Thursday, February 2, 2023

Dropping the Ball

The recent case of cricketer Arshdeep Singh’s Wikipedia page being trolled and smeared with false information raises some crucial questions about how such platforms are monitored and administered and where responsibility rests

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By Shivanand Pandit

Recently, the government of India summoned administrators of Wikipedia, in response to cricketer Arshdeep Singh’s Wikipedia page being edited by trolls who labelled him a “Khalistani”. In a cricket-crazy country, his dropped catch in a crucial match against Pakistan would have invited criticism, but distorting his Wikipedia page with falsehoods went beyond the pale.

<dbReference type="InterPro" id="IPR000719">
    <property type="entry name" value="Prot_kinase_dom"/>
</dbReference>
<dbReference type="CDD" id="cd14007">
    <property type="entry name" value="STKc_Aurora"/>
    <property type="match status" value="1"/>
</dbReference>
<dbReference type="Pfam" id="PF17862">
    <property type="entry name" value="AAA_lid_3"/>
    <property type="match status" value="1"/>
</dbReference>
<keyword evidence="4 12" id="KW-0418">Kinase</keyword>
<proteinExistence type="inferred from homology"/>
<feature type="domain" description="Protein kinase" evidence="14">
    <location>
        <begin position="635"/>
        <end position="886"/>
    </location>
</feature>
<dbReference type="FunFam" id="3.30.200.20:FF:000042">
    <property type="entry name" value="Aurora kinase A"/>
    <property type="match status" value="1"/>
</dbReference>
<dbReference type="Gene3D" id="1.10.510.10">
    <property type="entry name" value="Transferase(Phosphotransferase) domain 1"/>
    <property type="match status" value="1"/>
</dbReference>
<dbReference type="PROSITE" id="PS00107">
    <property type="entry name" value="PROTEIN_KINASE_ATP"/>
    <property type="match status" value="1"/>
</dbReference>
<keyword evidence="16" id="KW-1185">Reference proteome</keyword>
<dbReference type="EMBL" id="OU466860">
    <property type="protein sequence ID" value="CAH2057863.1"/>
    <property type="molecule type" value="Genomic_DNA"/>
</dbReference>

The Minister of State for Electronics and IT, Rajeev Chandrasekhar through his Twitter handle stated that “no intermediary operating in India can permit this type of misinformation” as it violated the government’s hope of a harmless and reliable internet.

Reacting to accusations from the Indian government of “deliberate efforts to incitement,” the Wikimedia Foundation, which administers Wikipedia, mentioned that Singh’s Wikipedia page had been rectified and secured, with only “trusted editors” now permitted to alter it. The Wikimedia Foundation also stated that none of its officials had been summoned. However, the Wikimedia Foundation has received an email from the IT ministry questioning the event. The Foundation said that it or Wikipedia does not presently have an office in India.